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Saturday, February 24, 2018

Listening to data could be the best way to track salmon migration

Sound could be the key to understanding ecological data: in a new study, researchers have turned chemical data that shows salmon migration patterns into sound, helping people hear when they move towards the ocean from one river to another. The approach - called sonification - enables even untrained listeners to interpret large amounts of complex data, providing an easier way to interpret 'big data.'

‘Chameleon’ ocean bacteria can shift their colors

Cyanobacteria -- which propel the ocean engine and help sustain marine life -- can shift their color like chameleons to match different colored light across the world's seas, according to new research.

Zika virus could help combat brain cancer

Researchers show that infection by Zika caused death of cells from glioblastoma, the most common and aggressive kind of malignant brain tumor in adults. Scientists foresee the use of genetic engineering to neutralize Zika virus' infectious whilst preserving the viral particles which induce the death of tumoral cells.

Scientists poised to win the race against rust disease and beyond

In a race to prevent and control rust disease epidemics, scientists have positioned themselves to better understand how rust fungi infect crops and evolve virulence.

Designing microbial communities to help plants battle nutritional stress

Plants and microbes engage in a diverse array of symbiotic relationships, but identifying the specific microbes or groups of microbes that contribute to plant health is extremely difficult. Researchers have devised a general experimental scheme to identify and predict which small groups of bacterial species can help plants respond to phosphate starvation, a form of nutritional stress.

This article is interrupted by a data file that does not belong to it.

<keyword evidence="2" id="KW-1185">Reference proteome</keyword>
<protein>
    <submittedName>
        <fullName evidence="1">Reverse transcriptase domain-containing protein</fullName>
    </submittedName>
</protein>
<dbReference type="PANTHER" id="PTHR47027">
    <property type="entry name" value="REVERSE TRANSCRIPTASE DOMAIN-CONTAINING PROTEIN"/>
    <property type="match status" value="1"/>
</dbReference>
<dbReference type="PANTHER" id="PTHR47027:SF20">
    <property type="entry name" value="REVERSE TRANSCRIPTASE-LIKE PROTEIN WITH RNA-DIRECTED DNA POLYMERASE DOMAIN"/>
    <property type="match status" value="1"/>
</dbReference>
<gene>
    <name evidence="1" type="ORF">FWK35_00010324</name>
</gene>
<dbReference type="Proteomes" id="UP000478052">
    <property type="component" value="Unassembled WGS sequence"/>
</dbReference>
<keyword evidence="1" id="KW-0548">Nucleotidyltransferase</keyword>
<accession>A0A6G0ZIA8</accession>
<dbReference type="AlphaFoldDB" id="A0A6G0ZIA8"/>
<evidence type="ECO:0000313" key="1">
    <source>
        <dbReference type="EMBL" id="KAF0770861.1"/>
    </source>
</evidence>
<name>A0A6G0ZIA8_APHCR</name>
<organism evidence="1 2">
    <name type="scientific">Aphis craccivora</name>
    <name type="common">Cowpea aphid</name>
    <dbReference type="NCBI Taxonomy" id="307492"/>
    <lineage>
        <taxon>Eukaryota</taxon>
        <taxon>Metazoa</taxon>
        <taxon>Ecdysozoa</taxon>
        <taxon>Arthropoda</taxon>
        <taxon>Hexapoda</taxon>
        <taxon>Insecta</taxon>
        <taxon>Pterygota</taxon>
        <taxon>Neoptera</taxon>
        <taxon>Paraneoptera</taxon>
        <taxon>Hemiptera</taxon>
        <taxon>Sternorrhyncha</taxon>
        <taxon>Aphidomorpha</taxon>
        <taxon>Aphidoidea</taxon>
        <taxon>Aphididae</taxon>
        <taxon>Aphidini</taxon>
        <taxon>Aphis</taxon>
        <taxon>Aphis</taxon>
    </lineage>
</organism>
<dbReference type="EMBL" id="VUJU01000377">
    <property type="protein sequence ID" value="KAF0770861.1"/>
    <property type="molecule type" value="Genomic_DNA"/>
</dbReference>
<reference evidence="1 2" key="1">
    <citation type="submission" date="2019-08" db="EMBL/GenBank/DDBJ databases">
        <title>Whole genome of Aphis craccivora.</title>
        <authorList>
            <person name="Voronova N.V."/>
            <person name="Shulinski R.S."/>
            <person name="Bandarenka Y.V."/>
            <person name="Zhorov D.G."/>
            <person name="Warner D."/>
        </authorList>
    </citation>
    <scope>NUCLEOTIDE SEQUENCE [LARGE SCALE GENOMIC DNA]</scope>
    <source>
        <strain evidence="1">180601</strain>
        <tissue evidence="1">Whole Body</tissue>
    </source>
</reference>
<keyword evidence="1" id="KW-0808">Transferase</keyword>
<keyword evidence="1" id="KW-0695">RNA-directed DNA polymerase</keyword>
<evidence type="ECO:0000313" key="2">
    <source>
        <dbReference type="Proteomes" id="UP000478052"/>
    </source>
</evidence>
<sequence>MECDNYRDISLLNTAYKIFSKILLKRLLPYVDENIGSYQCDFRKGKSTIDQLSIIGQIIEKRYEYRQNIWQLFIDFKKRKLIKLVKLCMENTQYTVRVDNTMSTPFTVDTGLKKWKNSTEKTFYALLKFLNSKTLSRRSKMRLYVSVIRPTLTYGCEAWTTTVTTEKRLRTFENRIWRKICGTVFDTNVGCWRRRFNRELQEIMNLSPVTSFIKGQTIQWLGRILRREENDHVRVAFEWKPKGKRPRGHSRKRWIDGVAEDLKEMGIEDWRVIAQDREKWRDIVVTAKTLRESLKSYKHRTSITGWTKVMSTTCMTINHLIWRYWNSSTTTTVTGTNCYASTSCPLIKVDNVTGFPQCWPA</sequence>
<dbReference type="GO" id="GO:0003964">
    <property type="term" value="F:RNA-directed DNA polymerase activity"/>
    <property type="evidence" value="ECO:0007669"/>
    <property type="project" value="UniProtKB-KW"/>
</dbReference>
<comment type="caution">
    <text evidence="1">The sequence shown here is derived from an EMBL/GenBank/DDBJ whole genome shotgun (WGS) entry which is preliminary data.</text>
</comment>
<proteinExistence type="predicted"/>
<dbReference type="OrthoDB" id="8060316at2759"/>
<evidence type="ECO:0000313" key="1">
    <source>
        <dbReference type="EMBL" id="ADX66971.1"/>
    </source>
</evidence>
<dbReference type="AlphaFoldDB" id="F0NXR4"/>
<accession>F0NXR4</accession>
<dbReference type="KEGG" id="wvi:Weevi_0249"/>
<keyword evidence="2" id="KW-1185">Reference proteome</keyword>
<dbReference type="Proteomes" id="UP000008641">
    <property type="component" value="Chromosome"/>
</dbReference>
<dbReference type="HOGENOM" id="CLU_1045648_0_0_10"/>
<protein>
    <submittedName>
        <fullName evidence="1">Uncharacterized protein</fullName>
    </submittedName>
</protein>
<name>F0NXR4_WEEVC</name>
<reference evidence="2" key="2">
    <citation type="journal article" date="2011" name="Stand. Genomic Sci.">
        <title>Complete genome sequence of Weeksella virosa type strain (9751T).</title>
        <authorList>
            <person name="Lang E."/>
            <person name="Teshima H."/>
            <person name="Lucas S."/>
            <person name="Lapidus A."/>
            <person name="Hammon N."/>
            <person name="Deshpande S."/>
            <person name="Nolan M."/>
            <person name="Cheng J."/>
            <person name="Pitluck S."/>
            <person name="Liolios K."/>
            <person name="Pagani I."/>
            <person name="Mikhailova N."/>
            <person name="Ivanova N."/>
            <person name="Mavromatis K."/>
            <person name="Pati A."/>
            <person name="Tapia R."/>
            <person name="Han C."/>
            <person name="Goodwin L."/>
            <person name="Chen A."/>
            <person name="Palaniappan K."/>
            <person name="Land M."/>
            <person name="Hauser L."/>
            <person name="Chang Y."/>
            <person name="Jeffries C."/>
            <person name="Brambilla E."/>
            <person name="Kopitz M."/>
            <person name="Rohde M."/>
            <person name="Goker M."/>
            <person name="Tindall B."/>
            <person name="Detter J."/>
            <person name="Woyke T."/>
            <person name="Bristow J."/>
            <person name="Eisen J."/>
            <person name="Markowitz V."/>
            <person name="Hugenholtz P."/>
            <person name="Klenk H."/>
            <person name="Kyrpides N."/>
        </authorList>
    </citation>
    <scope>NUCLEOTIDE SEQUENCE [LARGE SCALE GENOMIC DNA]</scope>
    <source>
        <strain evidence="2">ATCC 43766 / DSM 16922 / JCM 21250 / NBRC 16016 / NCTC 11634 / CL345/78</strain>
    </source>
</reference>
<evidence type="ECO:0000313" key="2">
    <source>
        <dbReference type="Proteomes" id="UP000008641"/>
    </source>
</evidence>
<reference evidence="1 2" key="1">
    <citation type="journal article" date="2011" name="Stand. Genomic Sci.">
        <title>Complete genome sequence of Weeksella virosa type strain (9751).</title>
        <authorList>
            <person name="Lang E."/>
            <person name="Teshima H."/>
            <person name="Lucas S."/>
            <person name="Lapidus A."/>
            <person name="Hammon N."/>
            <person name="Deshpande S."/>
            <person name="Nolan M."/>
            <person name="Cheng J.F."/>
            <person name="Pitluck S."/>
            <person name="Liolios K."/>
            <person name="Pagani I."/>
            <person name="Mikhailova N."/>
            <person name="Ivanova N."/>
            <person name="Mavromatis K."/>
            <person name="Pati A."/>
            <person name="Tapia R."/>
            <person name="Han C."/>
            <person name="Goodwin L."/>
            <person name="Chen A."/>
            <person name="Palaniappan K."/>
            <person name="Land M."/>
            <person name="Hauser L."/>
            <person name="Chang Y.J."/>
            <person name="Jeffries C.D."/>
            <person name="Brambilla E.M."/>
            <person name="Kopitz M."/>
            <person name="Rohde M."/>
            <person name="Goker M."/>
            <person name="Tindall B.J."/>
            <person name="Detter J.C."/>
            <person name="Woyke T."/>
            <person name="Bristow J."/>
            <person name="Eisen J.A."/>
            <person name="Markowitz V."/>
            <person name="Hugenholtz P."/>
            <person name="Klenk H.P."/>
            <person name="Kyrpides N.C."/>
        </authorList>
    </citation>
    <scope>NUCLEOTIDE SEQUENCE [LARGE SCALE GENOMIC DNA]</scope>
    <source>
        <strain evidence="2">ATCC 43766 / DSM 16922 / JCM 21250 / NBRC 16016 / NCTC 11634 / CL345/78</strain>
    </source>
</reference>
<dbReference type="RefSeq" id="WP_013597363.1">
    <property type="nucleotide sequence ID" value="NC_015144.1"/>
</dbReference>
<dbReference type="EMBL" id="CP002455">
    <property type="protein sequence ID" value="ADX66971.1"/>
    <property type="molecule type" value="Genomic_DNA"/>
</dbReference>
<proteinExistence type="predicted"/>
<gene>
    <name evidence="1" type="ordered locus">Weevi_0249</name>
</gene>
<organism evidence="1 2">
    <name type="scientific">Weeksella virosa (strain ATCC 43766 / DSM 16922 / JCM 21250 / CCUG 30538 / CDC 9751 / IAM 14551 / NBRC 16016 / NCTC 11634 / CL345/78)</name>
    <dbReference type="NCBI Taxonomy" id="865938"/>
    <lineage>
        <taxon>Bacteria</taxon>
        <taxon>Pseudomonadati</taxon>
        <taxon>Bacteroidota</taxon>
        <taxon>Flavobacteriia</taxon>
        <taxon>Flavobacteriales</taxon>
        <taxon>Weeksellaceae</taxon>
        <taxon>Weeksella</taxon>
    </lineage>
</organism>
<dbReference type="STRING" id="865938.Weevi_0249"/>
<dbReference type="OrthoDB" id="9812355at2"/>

Spare parts from small parts: Novel scaffolds to grow muscle

Australian biomedical engineers have developed a 3-D material that successfully mimics nature to transform cells into muscle.

Pausing evolution makes bioproduction of chemicals affordable and efficient

Circumventing evolution in cell factories can pave the way for commercializing new biobased chemicals to large-scale.

In living color: Brightly-colored bacteria could be used to ‘grow’ paints and coatings

Researchers have unlocked the genetic code behind some of the brightest and most vibrant colors in nature. The article is the first study of the genetics of structural color -- as seen in butterfly wings and peacock feathers -- and paves the way for genetic research in a variety of structurally colored organisms.

Biodiversity loss raises risk of ‘extinction cascades’

New research shows that the loss of biodiversity can increase the risk of 'extinction cascades', where an initial species loss leads to a domino effect of further extinctions.

Why bees soared and slime flopped as inspirations for systems engineering

Honeybees gathering nectar inspired an algorithm that eased the burden of host servers handling unpredictable traffic by about 25 percent. Nature can inspire some great engineering, but it can also lead to some flops. Take slime mold: Standard algorithms beat it hands down to model connectivity.

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Syria war: UN Security Council approves 30-day ceasefire

Some of the biggest jihadist rebel groups, and their associates, are not covered by the truce. Source: BBC

Vicar of Dibley actress Emma Chambers dies aged 53

Dawn French and Hugh Grant among co-stars to pay tribute to the "loving" Vicar of Dibley actress. Source: BBC

La Casa Blanca acuerda divulgar el memo demócrata

La Comisión de Inteligencia de la Cámara de Representantes dio a conocer el sábado un memorando demócrata en forma redactada que busca refutar las acusaciones republicanas sobre abusos en la vigilancia realizada por el FBI Fuente: Cnnenespanol.com